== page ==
Software repositories such as source control systems, archived communications between project personnel, and defect tracking systems are used to help manage the progress of software projects. Software practitioners and researchers are recognizing the benefits of mining this information to support the maintenance of software systems, improve software design/reuse, and empirically validate novel ideas and techniques. Research is now proceeding to uncover the ways in which mining these repositories can help to understand software development and software evolution, to support predictions about software development, and to exploit this knowledge in planning future development. The goal of this two-day international conference is to advance the science and practice of software engineering via the analysis of data stored in software repositories.
This year, we solicit three types of papers: research, practice, and data. As in previous MSR editions, there will be a Mining Challenge and a special issue of the best MSR papers published in the Empirical Software Engineering journal. For the research and practice papers, we especially encourage submissions that facilitate reproducibility and follow up research by publicly providing data sets and tools. Publicly providing reusable research artifacts (data or tools) is not mandatory, but will strengthen the reproducibility of the research, which is an explicit evaluation criterion.
The official publication date is the date the proceedings are made available in the ACM Digital Library. This date may be up to two weeks prior to the first day of ICSE 2017. The official publication date affects the deadline for any patent filings related to published work. Purchases of additional pages in the proceedings is not allowed.
The Impact and Value of MSR publications:
The impact of the MSR conference is similar to a CORE A conference, which is an “excellent conference, and highly respected in a discipline area”. For additional information concerning the impact and value of MSR publications, please consult this document.
Call for Papers
Research papers can be short papers (4 pages plus 1 additional page for references) and full papers (10 pages plus 2 additional pages for references). Short research papers should discuss controversial issues in the field, or describe interesting or thought provoking ideas that are not yet fully developed. Accepted short papers will present their ideas in a short lightning talk. Full research papers are expected to describe new research results, and have a higher degree of technical rigor than short papers.
MSR encourages the submission of research papers on practice experiences. They should report experiences of applying mining repository algorithms in an industry/open source organization context. They aim at reporting positive or negative experiences of applying known algorithms, but adapting existing algorithms or proposing new algorithms for practical use would be plus.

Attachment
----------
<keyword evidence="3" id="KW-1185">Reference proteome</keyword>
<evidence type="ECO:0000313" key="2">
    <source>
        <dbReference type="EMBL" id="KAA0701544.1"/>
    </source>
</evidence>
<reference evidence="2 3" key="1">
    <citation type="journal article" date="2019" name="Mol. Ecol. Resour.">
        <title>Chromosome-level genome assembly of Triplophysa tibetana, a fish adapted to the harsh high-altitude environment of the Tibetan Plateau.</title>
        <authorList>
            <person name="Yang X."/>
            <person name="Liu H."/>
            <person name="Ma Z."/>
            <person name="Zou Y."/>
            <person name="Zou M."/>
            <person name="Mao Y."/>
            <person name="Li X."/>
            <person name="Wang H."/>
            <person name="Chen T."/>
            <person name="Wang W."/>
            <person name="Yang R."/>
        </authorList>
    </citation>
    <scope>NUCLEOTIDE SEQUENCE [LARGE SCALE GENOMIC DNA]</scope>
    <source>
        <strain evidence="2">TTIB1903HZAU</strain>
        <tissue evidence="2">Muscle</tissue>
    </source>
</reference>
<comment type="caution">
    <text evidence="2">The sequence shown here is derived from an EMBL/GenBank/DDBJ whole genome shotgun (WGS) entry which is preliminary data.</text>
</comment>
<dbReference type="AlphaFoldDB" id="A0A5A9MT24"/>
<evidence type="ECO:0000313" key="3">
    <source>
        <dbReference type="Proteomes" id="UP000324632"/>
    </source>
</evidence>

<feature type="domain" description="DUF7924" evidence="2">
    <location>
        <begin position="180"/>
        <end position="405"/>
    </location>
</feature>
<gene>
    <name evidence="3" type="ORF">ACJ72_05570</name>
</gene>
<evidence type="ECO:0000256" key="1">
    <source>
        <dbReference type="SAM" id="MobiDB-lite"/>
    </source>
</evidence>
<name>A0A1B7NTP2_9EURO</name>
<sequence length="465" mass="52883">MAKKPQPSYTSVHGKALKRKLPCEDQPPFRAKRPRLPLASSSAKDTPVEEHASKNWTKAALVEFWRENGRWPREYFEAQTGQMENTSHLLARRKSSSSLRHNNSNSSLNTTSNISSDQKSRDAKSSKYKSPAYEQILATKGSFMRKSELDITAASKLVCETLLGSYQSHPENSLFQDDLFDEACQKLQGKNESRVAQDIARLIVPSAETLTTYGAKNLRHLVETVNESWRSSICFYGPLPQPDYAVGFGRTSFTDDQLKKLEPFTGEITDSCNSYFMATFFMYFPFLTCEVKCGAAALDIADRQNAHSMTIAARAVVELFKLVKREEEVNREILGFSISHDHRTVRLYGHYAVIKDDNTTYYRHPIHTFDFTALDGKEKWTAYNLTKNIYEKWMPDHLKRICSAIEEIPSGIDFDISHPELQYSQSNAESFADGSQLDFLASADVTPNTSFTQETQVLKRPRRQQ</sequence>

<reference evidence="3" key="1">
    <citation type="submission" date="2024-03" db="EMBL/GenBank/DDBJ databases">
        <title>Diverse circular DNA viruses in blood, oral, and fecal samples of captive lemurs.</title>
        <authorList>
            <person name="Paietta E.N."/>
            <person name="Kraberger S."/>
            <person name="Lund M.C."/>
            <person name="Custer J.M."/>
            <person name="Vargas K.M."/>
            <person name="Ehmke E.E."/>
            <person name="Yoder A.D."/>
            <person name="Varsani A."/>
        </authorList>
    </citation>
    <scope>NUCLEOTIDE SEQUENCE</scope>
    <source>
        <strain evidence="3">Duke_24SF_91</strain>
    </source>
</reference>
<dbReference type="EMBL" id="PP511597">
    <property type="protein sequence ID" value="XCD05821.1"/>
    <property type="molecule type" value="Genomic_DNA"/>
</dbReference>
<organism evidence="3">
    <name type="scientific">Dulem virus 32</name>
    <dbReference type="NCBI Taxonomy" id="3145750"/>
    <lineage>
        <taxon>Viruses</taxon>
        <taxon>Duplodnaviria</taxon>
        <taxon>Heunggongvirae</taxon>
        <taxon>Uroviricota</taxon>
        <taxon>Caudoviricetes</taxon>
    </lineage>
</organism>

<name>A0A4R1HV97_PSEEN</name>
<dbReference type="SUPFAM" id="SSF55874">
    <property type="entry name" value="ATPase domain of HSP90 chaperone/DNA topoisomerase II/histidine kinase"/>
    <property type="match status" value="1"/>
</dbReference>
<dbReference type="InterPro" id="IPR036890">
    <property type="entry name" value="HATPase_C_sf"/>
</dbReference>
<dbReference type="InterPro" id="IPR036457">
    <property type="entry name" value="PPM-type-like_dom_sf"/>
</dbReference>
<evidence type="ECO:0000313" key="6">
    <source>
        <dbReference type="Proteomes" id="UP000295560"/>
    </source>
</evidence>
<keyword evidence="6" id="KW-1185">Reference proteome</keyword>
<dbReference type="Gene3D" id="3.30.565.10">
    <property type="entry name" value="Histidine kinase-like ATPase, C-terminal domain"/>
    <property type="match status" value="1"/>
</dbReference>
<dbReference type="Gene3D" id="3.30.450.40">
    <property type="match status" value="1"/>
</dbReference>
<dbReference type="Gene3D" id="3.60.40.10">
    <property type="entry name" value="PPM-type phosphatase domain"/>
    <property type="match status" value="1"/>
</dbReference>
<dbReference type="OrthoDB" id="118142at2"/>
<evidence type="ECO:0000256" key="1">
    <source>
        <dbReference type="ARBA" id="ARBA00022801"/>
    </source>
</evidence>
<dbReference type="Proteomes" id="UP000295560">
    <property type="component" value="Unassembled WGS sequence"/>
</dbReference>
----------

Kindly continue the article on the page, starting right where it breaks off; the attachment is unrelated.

MSR wants to promote and recognize the creation and use of tools that are designed and built not only for a specific research project, but for the MSR community as a whole. Those tools may let researchers focus on specific aspects of research, let their work be more reproducible, lower the barriers to reuse previous research efforts. Therefore, MSR encourages the submission of papers about these tools. These papers can be descriptions of tools built by the authors, that can be used by other researchers, and/or descriptions of use of tools built by others to obtain some specific research results in the area of mining software repositories.
The public availability of the tool and its internal details, its usefulness for other researchers, the measures taken to simplify its installation and use, and the availability of documentation about it should be clearly discussed in the paper. Both long papers, for complete descriptions of mature tools and/or use cases, and short papers, for summaries of promising use cases and tools, will be accepted. The papers will be reviewed both on their academic merits, and on the specific usefulness of the tools, and the experiences described, for the whole MSR community.
Submission and Review of Research Papers
All research papers, including those describing practical experiences or tools, will face the same level of review and scrutiny. To take their peculiarities into account, if you consider a paper qualifies as practice or tool paper, specify that using the corresponding option when submitting. Submissions should follow ACM formatting guidelines and should be submitted using the EasyChair link.
MSR 2018 will conduct double-blind reviewing. All submissions should not reveal the identity of the authors in any way. Authors should leave out author names and affiliations from the body of their submission. They should also ensure that any citations to related work by themselves are written in the third person, that is, “the prior work of XYZ” as opposed to “our prior work”. Authors having further questions on double-blind reviewing are encouraged to contact the Program Co-Chairs by email.
|Abstract Due||23:59 AOE, January 23, 2018|
|Papers Due||23:59 AOE, January 30, 2018,|
|Author Notification||23:59 AOE, March 2, 2018|
|Camera Ready||23:59 AOE, March 16, 2018|
Program Committee Chairs